Note: we are using subscript next to a value to indicate which variable it represents, e.g., 3 is a variable a instantiated with value 3.

Let us denote such composite operand polynomial with an upper-case letter from now on, e.g.,

and its evaluation value as ​ L, i.e., ​ L = L(s). This construction will only be effective if each operand variable polynomial is restricted by the verifier, the interaction concerning left operand shall be altered accordingly:

Note: L(s) and αL(s) represent all variable polynomials at once and since α is used only in evaluation of variable polynomials, the prover has no option but to use provided evaluations and assign same coefficients to original and shifted variable polynomials.

As a consequence the prover:

  • is not able to modify provided variable polynomials by changing their coefficients, except “assigning” values, because prover is presented only with encrypted evaluations of these polynomials, and because necessary encrypted powers of s are unavailable separately with their α-shifts
  • is not able to add another polynomial to the provided ones because the α-ratio will be broken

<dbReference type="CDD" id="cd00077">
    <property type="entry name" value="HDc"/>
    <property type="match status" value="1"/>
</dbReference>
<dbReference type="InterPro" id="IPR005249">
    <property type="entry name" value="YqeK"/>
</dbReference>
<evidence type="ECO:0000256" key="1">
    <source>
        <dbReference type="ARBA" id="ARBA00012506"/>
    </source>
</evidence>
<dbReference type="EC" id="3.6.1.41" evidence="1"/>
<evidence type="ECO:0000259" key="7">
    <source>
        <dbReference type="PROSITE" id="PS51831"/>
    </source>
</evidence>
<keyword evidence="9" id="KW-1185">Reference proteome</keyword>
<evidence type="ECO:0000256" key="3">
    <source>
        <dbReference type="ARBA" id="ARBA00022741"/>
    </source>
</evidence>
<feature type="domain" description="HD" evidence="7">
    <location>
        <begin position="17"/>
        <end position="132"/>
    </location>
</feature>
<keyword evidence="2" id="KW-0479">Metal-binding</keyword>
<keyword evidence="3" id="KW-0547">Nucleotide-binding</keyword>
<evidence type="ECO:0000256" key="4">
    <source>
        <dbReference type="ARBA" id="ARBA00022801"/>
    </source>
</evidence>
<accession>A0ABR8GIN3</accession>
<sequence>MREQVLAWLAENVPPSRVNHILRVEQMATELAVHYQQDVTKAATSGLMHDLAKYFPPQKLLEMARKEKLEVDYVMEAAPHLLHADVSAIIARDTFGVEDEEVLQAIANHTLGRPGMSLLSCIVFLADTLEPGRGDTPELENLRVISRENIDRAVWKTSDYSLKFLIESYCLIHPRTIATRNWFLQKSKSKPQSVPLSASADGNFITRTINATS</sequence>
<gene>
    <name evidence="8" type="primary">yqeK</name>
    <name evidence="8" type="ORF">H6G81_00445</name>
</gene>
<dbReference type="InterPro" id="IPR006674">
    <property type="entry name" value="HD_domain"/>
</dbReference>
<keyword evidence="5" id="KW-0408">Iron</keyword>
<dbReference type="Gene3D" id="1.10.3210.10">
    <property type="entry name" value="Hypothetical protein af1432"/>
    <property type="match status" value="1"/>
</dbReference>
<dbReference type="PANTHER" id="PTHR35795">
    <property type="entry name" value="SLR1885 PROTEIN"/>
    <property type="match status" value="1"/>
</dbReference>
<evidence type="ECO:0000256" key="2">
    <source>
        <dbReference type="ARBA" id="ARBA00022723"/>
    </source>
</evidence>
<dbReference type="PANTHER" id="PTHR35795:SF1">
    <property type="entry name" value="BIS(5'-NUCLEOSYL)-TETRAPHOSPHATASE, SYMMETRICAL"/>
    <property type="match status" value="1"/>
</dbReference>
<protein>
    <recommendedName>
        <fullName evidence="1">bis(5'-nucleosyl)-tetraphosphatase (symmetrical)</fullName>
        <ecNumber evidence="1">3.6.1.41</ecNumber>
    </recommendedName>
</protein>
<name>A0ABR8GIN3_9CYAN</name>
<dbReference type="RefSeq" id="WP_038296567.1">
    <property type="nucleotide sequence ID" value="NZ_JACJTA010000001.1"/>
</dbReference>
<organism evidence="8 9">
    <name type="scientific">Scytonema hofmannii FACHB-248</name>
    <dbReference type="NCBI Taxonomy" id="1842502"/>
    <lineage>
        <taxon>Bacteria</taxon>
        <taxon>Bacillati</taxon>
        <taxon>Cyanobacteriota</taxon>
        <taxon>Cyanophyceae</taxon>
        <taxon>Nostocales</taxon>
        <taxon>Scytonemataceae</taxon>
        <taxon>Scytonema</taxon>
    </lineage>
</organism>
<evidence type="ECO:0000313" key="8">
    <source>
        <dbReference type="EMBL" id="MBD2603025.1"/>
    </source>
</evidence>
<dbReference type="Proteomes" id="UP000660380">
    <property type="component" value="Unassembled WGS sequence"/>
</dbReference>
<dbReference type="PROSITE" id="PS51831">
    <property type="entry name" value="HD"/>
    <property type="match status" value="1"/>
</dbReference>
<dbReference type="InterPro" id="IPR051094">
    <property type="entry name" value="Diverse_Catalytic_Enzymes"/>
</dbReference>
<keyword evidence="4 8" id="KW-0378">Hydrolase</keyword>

• is not able to modify operand polynomials through multiplication by some other polynomial u(x), which could disproportionately modify the values because encrypted multiplication is not possible in pre-pairings space

Note: if we add (or subtract) one polynomial, e.g., lₐ(x), to the other, e.g.,

that is not really a modification of the polynomial ld(x), but rather changing of the resulting coefficient of the la(x), because they are summed up in the end:

While the prover restricts the use of polynomials, there is still some freedoms which are not necessary to counteract:

  • it is acceptable if the prover decides not to add some of the assigned variable polynomials ​ lᵢ(x) to form the operand polynomial ​ ​L(x) because it is the same as to assign the value 0:
  • it is acceptable if the prover adds same variable polynomials multiple times because it is the same as to assign the multiple of that value once, e.g.:

This approach is applied similarly to the right operand and output polynomials ​ R(x), O(x).

Construction Properties

There are multiple additional useful properties which are acquired as a side-effect of such modification.

In the above construction, we have been using evaluations of unassigned variable polynomials 1 or 0 as a means to signify if the variable is used in operation or not. Naturally, there is nothing that stops us from using other coefficients as well, including negative ones, because we can interpolate polynomials through any necessary points (provided that no two operations occupy same x). Examples of such operations are:

Therefore our program can now use constant coefficients, for example:

These coefficients will be “hardwired” during the setup stage and similarly to 1 or 0 will be immutable. We can modify the form of operation accordingly: